About 17 years ago, we erected a rock/cactus garden around a large, protruding rock near the foot of the hill. We filled the bed with two types of yucca, two types of cacti, a small tulip poplar tree and three spreading junipers. Because the bed was arranged on the slope, the junipers were arranged at the top of the bed, going straight across, to eventually spread down into it. As the years passed, they spread and became very pretty.

A black plastic edger was used to outline the upper portion of the bed. Above the edger, we planted two Natchez crape myrtles, one at each end. We installed red brick edgers around the bottom of the bed, in a semi-circle, and then planted liriope (monkey grass) on the lower side of the edgers. Next, we filled the bottom of the bed with gravel and rocks. The garden was quite attractive, and for most of the upcoming years, the bed was mostly self-sustaining.

Now, for the past few years, the bed has become an eyesore. Tall weeds have propagated among the cacti in places that we have been unable to reach without getting large cactus stickers in our flesh. With all of the rain this spring and summer, parts of the cacti have rotted and turned black. As the yucca have aged, they have become dead in places and have become less attractive. The bed has become more of a liability than an asset.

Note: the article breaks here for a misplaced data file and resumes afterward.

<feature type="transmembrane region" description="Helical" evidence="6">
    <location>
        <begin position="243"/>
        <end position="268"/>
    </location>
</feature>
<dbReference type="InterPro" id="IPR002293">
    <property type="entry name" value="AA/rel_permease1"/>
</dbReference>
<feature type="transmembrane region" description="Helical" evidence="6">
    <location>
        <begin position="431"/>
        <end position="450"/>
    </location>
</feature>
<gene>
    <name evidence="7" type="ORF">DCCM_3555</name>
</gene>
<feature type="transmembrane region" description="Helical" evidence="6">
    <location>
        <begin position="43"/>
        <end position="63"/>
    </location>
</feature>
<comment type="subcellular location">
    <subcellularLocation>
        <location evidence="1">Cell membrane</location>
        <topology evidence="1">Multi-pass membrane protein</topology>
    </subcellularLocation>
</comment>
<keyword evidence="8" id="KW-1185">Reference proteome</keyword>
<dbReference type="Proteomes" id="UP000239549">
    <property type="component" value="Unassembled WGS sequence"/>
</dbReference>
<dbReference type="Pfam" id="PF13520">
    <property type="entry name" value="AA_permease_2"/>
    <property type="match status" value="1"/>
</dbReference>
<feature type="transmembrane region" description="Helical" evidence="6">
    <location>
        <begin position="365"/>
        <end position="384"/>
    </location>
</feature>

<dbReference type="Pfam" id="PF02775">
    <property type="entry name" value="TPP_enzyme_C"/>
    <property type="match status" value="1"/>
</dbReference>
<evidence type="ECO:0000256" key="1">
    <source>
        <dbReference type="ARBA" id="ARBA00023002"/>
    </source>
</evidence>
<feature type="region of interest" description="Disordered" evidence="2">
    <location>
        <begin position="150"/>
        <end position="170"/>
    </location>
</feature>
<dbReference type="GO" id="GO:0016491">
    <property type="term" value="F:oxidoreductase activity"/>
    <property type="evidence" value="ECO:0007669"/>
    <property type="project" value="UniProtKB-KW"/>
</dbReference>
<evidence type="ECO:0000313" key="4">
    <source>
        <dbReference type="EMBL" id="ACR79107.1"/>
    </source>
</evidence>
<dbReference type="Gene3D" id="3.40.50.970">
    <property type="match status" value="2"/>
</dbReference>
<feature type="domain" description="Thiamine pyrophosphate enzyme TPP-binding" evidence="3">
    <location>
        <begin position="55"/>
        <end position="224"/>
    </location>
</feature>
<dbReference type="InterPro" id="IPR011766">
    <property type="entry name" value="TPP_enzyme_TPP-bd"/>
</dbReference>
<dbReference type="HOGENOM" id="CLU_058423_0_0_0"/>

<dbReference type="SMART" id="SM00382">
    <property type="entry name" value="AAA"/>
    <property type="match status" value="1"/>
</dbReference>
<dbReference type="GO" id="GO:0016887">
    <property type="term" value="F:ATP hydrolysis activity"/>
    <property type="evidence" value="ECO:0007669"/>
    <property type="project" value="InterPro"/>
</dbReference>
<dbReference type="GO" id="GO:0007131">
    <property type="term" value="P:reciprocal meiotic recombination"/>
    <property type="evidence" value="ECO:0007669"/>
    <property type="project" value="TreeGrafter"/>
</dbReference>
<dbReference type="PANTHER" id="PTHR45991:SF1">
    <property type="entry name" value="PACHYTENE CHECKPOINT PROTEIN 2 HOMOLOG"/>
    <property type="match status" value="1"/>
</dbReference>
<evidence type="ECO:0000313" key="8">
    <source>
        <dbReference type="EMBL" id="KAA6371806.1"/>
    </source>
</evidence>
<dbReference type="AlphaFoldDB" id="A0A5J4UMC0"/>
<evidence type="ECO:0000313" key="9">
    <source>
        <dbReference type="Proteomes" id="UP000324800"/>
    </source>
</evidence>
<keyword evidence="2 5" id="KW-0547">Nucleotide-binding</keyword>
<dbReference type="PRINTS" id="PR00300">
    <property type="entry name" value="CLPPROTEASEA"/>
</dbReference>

We have begun to disassemble it. Oscar removed the red brick edgers. We gave away a number of the yucca and the cacti to a couple who were willing to dig the plants up for their own use. They also dug up the monkey grass and replanted the clumps in bare spaces along the driveway for us. After they have finished taking what they want for their own use, we will remove the remaining plants and return the area back to grass. The large, protruding rock will remain and will have to be cleaned around each time Oscar mows.

As I have said before, we are attempting to make our landscape maintenance easier. Oscar used to tell me the planting areas were growing too large. He’s really nice about not saying “I told you so.”

Carol (Bonnie) Link is an Etowah County Master Gardener and an experienced garden writer. Her weekly column is designed to help and encourage others in their gardening endeavors. Send questions or comments to clink43@bellsouth.net.